§ Mr. BOOTH
I hope my hon. Friend will not do that. I do not see the connection between the two things; it may be that the Scottish mind can. But I rose to thank the right hon. Gentleman for introducing this Bill, to welcome him in his new office, and to asure him, on behalf of the approved societies generally throughout he country, that they will be prepared to give him that loyal support which they gave to his predecessor. Not only in this matter, but during his term the valuation will come, and I am sure that the right hon. Gentleman will be glad to have the sympathetic support of those who are actually working the Act. I want to ask when it is intended to take the Committee stage of this Bill? It has only come into our hands to-day, and although I quite appreciate that it is a Bill in the interests of approved societies, yet I should like time, so far as I am concerned, to consult some of the larger approved societies before it is taken into Committee. I do not know whether the Government intend to take it on Monday, but I would suggest that during the week-end important consultations will take place, and if we have the opportunity on Monday of putting down any Amendments that seem desirable, and the Bill is taken on Tuesday, I will withdraw any opposition to taking it now.
Mr. TYSON WILSON
May I inquire whether there has been consultation with the representatives of the large approved societies? They are somewhat suspicious in the matter, and perhaps it would be desirable to have a short interval between now and the Committee stage. Certain regulations have been passed by the Commissioners, and the big approved societies are getting more suspicious every week as to what the powers of the Commissioners 1110 may be. Has the right hon. Gentleman consulted the representatives of the large societies, and will he delay the Committee stage of the Bill?
§ Mr. MONTAGU
First of all, with regard to the question put by my hon. Friend behind me (Mr. J. Samuel), if a man is only partially disabled—by which I do not mean temporarily disabled—he is not entitled to disablement benefit under the Insurance Act. Therefore this Section would not apply. In regard to the questions of the hon. Member below the Gangway (Mr. Hogge), I really do not see what object he will achieve in controlling the pensions if you allow the man to get 5s. a week pension in addition to the 25s. —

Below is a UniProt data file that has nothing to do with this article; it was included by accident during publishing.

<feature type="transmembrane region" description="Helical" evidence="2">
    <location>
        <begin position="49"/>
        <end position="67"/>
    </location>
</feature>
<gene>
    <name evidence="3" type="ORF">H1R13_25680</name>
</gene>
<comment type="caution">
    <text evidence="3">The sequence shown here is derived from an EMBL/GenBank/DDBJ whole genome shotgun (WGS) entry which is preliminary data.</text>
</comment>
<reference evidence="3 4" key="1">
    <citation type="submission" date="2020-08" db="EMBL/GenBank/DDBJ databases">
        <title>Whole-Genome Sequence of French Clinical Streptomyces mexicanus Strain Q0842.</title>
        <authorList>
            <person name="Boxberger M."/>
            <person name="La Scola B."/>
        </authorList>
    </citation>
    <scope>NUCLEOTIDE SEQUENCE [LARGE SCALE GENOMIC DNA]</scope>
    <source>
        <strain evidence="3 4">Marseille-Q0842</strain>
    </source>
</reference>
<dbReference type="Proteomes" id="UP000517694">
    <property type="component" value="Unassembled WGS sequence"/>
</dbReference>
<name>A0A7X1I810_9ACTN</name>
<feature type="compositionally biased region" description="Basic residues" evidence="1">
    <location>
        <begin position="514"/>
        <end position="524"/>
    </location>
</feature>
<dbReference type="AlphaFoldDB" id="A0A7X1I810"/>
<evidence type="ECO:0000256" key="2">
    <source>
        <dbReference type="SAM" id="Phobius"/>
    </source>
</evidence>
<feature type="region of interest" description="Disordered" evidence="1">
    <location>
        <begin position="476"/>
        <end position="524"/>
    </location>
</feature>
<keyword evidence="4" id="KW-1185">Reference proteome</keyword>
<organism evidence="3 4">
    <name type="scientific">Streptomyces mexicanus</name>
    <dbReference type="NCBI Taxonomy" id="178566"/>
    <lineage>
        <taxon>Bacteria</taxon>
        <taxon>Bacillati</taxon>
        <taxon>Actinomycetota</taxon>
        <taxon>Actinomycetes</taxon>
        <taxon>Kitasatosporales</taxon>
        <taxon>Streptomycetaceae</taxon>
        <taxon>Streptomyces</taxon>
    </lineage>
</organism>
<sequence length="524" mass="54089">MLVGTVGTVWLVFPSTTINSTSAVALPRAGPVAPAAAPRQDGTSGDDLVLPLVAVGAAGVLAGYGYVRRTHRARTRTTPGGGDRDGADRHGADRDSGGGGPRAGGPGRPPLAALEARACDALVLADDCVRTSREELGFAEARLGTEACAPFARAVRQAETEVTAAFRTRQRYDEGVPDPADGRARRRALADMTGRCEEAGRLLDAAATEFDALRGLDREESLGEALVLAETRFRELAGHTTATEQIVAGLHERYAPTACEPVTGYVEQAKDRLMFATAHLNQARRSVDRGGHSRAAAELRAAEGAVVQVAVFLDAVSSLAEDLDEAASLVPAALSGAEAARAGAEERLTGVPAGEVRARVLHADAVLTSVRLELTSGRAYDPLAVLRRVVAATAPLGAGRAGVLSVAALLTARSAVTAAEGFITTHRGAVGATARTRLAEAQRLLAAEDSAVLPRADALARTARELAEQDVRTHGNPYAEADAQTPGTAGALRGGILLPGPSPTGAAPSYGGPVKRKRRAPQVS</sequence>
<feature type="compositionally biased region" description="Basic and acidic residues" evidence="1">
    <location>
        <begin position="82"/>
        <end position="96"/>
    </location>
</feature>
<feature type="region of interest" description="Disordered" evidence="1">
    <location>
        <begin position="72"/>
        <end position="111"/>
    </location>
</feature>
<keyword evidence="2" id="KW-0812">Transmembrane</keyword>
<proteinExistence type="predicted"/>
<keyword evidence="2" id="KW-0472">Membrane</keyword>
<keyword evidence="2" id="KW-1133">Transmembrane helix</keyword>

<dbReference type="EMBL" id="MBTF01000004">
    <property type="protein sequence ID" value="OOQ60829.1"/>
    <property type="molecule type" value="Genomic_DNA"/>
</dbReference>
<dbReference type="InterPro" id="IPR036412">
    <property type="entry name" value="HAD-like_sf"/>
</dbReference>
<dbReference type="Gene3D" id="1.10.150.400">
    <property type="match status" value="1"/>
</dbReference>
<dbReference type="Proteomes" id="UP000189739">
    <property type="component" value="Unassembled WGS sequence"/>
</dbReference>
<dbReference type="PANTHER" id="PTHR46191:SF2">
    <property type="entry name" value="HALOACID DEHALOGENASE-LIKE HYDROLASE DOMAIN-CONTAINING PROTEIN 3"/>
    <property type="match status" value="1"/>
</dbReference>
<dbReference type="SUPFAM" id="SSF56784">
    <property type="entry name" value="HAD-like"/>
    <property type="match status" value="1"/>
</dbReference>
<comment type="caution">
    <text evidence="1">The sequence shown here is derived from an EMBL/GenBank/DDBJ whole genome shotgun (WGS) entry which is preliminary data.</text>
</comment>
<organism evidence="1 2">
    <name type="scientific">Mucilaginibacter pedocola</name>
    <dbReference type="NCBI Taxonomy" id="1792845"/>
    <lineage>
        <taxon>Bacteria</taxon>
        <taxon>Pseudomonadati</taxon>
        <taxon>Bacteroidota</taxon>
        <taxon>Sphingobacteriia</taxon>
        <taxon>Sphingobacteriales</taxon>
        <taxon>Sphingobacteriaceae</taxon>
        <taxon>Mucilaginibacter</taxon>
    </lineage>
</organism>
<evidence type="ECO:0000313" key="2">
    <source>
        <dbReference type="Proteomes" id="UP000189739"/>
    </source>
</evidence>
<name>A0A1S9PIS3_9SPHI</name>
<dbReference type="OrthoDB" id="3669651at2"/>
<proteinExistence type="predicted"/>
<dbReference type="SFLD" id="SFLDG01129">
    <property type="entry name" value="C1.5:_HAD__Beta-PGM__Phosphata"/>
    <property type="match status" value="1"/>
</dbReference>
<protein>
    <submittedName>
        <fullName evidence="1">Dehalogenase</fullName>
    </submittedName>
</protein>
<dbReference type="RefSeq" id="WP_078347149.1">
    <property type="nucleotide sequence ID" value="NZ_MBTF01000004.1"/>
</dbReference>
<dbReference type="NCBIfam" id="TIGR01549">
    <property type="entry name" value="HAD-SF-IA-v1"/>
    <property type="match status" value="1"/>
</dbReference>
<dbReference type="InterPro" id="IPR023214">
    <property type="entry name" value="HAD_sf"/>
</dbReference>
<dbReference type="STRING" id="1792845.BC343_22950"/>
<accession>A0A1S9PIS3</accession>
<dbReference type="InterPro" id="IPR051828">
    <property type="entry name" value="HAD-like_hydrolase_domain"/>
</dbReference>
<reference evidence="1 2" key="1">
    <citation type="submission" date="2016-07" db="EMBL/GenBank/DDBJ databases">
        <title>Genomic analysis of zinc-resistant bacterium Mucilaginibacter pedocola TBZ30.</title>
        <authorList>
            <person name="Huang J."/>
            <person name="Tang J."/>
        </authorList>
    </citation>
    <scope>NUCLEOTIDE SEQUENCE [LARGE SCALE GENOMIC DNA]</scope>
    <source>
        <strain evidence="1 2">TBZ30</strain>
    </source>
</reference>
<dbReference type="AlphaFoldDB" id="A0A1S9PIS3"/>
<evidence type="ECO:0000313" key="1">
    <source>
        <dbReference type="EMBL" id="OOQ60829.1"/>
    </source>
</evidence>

§ Mr. MONTAGU
With regard to the other question, I can only say that this Bill is in all its three Clauses of financial benefit to the approved societies, and, therefore, I cannot conceive their having any objection to it. But there is no intention on the part of the Government of taking the Bill before Tuesday, so I hope there will be ample opportunity for discussion.
§ Mr. J. SAMUEL
I am afraid I did not make myself clear. In the original scheme of the Government I believe it was the intention to pay for the first twenty-six weeks if a person was injured or came home wounded from the War. Then if the person was totally disabled, the 5s. per week would be continued. That has been removed now, and the charge put upon the pensions. If a man comes back from the War will he be entitled during the first twenty-six weeks to the 10s. per week in addition to partial disablement benefit; then, if he continues to be partially disabled and unable to work, will the payment be continued beyond the twenty-six weeks?
§ Mr. MONTAGU
If a man is only partially disabled, the disablement benefit under the Insurance Act does not apply to him. So long as a man is temporarily but totally disabled, he gets his 1111 disablement allowance from Chelsea Hospital, or the War Office, or wherever it may be, and during that time he cannot draw any disablement benefit under the Insurance Act.
§ Question put, and agreed to.
§ Bill read a second time, and committed to a Committee of the Whole House for Monday next.—[Mr. Walter Rea.]